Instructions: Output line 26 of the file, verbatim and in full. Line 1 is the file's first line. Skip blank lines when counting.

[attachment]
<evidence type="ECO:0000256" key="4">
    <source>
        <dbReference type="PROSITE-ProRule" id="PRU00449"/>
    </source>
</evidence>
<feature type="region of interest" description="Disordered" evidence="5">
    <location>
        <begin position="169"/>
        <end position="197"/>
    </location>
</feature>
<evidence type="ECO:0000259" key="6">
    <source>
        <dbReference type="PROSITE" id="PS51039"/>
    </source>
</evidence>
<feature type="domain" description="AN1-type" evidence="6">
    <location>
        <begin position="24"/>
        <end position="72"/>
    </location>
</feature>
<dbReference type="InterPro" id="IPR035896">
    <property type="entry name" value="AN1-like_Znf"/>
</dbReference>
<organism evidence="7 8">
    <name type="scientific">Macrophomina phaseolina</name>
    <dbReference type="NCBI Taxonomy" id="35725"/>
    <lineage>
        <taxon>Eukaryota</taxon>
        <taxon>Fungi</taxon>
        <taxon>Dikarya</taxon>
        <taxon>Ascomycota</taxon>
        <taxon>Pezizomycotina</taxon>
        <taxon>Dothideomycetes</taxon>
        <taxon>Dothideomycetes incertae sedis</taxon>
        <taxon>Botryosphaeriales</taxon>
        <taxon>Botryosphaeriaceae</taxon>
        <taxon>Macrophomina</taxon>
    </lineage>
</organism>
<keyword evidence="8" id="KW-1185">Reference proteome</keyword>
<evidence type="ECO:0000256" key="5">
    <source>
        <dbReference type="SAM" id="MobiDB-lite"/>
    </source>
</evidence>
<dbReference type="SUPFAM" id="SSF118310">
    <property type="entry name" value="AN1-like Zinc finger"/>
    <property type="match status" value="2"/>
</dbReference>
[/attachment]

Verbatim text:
<organism evidence="7 8">